Office work generally consists of high amounts of sedentary behaviour (SB) which has been associated with negative health consequences (Van Uffelen et al., 2010; Hadgraft et al., 2016 a). To reduce this risk there is a need for workplace SB reduction interventions (De Cocker et al., 2015). Considering the opportunities afforded by digital technologies, the aim of this thesis was to develop, evaluate and assess the feasibility of a theory-informed, digital intervention to reduce occupational SB.
Phase one involved a systematic review and meta-analysis exploring the effectiveness of technology-enhanced interventions to reduce SB. This led to phase two which explored office workers’ perceptions on barriers and facilitators via focus groups and interviews (n=48) to reducing occupational SB and beliefs regarding technology-supported approaches. These phases informed the development of a mobile application (app) intervention - “Worktivity” (phase three), which incorporated behaviour change techniques to help reduce occupational SB. Phase four explored the feasibility of using “Worktivity” to promote occupational SB reductions. The randomized controlled feasibility study and process evaluation (n=56) consisted of the “Worktivity” intervention xviii to promote occupational SB reductions in office workers tested over an 8-week period, with or without a sit stand work desk (SSWD), relative to a comparison condition.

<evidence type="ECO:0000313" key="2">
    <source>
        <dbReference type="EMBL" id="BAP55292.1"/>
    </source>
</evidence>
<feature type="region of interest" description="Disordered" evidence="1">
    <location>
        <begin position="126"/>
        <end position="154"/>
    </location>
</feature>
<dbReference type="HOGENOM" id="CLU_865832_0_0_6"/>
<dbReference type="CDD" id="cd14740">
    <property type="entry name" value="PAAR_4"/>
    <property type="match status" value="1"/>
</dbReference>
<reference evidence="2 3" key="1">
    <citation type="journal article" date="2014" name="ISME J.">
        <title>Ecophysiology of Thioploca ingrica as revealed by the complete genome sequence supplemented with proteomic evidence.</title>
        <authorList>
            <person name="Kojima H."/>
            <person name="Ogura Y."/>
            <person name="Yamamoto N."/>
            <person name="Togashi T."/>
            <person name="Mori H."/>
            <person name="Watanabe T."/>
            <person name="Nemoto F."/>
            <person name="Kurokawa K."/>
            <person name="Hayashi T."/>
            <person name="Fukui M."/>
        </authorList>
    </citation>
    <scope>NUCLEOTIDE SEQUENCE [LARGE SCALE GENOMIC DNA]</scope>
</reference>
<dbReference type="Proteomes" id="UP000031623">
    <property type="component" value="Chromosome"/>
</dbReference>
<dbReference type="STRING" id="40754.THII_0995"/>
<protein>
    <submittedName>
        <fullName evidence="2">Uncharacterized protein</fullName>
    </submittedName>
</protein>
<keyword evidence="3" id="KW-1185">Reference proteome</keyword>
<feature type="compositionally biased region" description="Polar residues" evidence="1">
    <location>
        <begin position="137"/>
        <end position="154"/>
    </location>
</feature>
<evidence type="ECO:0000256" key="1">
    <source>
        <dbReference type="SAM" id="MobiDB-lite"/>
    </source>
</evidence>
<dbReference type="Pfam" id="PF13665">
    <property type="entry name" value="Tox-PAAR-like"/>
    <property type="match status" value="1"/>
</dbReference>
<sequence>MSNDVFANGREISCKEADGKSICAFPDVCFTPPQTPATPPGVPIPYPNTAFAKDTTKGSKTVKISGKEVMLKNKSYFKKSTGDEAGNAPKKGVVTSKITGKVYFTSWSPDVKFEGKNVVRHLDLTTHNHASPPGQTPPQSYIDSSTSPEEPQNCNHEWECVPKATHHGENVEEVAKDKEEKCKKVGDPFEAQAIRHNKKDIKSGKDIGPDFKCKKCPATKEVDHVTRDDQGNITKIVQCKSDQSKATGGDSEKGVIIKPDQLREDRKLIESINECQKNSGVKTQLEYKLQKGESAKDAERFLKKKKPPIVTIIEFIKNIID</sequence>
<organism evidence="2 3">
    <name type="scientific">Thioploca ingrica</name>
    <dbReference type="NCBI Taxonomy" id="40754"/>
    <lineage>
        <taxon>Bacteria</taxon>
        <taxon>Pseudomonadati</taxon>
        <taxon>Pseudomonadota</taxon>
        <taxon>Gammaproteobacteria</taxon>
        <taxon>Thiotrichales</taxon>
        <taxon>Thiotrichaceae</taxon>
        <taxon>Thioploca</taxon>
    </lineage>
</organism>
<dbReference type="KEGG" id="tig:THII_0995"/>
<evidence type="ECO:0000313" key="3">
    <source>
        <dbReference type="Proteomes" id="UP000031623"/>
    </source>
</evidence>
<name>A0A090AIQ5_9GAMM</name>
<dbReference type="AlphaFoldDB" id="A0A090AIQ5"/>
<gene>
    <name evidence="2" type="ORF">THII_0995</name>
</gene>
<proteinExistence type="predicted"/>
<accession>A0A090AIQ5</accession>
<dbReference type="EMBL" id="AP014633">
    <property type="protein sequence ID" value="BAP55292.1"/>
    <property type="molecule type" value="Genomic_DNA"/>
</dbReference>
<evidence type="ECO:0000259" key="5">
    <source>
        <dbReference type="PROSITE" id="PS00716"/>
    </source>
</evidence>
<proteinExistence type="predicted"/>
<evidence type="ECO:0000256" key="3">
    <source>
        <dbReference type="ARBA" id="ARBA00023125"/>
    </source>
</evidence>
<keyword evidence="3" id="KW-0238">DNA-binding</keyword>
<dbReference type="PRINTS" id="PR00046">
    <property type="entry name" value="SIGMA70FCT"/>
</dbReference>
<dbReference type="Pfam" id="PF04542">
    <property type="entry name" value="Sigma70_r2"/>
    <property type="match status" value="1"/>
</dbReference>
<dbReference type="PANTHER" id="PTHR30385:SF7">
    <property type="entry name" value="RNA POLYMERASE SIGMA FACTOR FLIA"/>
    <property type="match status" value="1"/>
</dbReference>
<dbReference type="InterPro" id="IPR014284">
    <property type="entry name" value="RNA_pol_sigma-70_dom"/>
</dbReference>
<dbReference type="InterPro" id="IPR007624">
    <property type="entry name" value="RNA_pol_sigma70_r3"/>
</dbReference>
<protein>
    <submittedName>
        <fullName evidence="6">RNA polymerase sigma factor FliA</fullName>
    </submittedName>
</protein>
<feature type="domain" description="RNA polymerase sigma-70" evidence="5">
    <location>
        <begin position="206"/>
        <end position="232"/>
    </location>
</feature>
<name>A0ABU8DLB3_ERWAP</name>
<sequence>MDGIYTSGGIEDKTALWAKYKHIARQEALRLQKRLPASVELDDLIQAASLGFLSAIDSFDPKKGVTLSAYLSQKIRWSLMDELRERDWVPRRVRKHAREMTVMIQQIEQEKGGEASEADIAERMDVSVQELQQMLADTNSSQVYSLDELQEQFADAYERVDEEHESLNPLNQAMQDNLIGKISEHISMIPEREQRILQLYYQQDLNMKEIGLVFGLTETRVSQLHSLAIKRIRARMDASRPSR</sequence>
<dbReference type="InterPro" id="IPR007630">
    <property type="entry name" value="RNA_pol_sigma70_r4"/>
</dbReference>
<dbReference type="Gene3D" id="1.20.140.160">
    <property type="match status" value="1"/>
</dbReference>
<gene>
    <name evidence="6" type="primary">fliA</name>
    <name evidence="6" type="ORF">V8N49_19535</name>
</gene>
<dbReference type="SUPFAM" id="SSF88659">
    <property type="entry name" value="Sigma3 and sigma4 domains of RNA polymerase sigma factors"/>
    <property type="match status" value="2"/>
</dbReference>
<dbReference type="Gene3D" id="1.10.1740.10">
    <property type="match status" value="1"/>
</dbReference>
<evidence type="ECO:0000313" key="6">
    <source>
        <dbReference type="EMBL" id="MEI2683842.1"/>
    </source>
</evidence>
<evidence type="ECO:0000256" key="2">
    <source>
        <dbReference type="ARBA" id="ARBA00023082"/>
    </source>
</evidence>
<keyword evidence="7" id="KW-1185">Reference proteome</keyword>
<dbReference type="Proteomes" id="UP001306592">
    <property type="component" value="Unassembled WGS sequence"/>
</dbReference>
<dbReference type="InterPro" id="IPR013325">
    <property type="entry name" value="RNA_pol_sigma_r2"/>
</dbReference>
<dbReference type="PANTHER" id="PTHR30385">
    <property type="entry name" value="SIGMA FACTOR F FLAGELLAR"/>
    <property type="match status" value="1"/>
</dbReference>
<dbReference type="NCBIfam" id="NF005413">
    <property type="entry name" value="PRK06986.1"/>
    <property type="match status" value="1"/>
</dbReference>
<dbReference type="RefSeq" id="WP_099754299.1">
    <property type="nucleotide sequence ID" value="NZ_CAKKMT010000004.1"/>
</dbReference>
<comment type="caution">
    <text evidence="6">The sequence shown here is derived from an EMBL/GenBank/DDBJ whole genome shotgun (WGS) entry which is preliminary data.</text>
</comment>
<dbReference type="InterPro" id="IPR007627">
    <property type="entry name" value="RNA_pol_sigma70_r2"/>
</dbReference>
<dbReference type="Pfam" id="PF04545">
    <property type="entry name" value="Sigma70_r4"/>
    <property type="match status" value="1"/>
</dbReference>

Findings from phase one indicated that it may be possible to reduce occupational SB using technology-enhanced interventions by approximately 40 minutes per day. Phase two revealed the main barrier to reducing sitting at work was the requirement to complete job tasks. Technology was seen to be valuable in providing prompts and to allow behavioural self-monitoring. Phase three led to the development of “Worktivity”, a theory based and user informed mobile app intervention to reduce occupational SB. The findings of phase four suggest it is feasible to implement “Worktivity” with the addition of a SSWD for desk-based office workers, with potential to evoke change in SB.
The resulting app “Worktivity” is the first of its kind developed with the primary aim of reducing occupational SB using digital self-monitoring. This thesis presents a formative, iterative, participatory approach to developing and evaluating a digital intervention to reduce workplace SB, which may be used as a template for other intervention developers.
|Date of Award||1 Mar 2019|
|Supervisor||Marie Murphy (Supervisor), Christopher Nugent (Supervisor), Suzanne Mc Donough (Supervisor) & Jacqueline Mair (Supervisor)|
- Sedentary Behaviour
- Digital Technology
- Behaviour Change
- Systematic Review
- Focus Group
- Mobile App